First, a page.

U.S. stocks close higher on factory orders
SAN FRANCISCO (MarketWatch) -- U.S. stocks closed higher Tuesday after a surprise jump in May factory orders and higher commodities prices that boosted energy and materials stocks.
The Dow Jones Industrial Average (DJIA) finished near its intraday high, advancing 72.43 points, or 0.6%, to close at 12,943.82. Ahead of the midmorning factory orders data, it had been up by 13 points.
The Commerce Department said orders for U.S. factory goods rose 0.7% in May. Economists polled by MarketWatch expected a rise of 0.1%. Read more on factory orders.
Stocks slid Monday after the Institute for Supply Management said U.S. manufacturing in June dropped into contraction territory for the first time in three years. Investors examined the more backward-looking factory orders report for further signs of whether the U.S. recovery had hit a wall. Read more on ISM.
Better-than-expected factory orders were key in boosting the market Tuesday, said Robert Pavlik, chief market strategist at Banyan Partners LLC.
"It was a combination of that and a market recovery from yesterday's lows, and it's pretty quiet today. So the path of least resistance is the market sort of higher," Pavlik said.
"The May reading for factory goods orders provided a pleasant contrast to a dire picture for the health of manufacturing in the ISM report," wrote Andrew Wilkinson, chief economic strategist, at Miller Tabak & Co.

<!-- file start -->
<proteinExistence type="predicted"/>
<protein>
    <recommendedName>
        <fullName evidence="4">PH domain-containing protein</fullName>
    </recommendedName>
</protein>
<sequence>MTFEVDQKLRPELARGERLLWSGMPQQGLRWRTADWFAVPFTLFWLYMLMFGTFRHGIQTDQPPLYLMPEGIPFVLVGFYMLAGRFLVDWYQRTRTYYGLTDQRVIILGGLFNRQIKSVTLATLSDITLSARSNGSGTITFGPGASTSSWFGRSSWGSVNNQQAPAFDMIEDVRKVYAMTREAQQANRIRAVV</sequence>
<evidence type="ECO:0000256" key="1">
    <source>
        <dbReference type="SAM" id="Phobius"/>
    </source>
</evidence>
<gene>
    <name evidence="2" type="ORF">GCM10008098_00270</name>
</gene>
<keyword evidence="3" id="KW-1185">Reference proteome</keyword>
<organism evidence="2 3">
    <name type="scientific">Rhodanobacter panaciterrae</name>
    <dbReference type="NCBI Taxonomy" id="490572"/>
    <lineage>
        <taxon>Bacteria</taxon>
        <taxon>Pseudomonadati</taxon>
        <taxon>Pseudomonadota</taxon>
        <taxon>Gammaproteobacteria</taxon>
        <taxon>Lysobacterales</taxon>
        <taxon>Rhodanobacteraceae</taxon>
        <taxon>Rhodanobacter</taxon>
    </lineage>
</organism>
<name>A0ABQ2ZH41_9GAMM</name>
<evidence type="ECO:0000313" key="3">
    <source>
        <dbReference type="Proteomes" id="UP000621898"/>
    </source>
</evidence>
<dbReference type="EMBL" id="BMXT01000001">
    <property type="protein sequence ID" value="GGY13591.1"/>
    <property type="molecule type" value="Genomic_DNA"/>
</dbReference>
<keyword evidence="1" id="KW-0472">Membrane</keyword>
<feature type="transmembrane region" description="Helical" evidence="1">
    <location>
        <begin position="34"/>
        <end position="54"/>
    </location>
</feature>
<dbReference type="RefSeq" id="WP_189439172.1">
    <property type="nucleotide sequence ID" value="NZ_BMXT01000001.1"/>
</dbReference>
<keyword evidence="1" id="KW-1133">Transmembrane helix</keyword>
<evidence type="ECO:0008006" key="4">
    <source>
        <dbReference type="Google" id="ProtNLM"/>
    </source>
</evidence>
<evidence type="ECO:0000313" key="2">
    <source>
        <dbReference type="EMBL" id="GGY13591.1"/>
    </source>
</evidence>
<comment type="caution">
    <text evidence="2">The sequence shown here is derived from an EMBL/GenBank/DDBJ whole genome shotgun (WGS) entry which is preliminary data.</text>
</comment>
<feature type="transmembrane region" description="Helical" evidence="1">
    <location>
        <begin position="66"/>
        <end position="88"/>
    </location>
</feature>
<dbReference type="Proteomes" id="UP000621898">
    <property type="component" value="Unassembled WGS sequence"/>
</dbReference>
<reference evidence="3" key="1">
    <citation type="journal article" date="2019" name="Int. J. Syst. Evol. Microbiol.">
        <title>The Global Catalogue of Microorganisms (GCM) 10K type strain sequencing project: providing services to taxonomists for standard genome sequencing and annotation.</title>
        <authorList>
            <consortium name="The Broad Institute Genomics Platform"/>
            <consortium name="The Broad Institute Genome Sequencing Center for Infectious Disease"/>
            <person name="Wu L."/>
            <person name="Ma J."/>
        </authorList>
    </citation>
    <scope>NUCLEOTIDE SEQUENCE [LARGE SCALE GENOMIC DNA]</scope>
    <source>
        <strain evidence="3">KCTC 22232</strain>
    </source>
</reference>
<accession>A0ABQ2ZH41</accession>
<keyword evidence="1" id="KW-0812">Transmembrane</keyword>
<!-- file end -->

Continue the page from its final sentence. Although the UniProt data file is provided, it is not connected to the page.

The S&P 500 Index (SPX) closed up 8.51 points, or 0.6%, at 1,374.02. The Nasdaq Composite index (COMP) advanced 24.85 points, or 0.8%, to finish at 2,976.08. The U.S. stock market closed at 1 p.m. Eastern and will be closed Wednesday for Independence Day.
Gold, oil prices boost materials, energy sectors
Energy and materials stocks led the broader market up, with shares of
Gold for August delivery (GCQ2) settled up $24.10, or 1.5%, at $1,621.80 an ounce on the Nymex in advance of the European Central Bank's rate decision on Thursday. The ECB is expected to lower rates. Read more on gold.
On the Dow, 23 of 30 components were higher, led by a 3.3% gain in
In composite volume, about 2.05 billion NYSE-listed shares exchanged hands and 1.01 billion Nasdaq-listed shares traded during the abbreviated session.
J.C. Penney Co. (JCP) shares fell 3.7% as one of the S&P 500's worst performers after a survey showed that retailers' weekly sales rose at the slowest pace in at least nine weeks. Read more on J.C. Penney.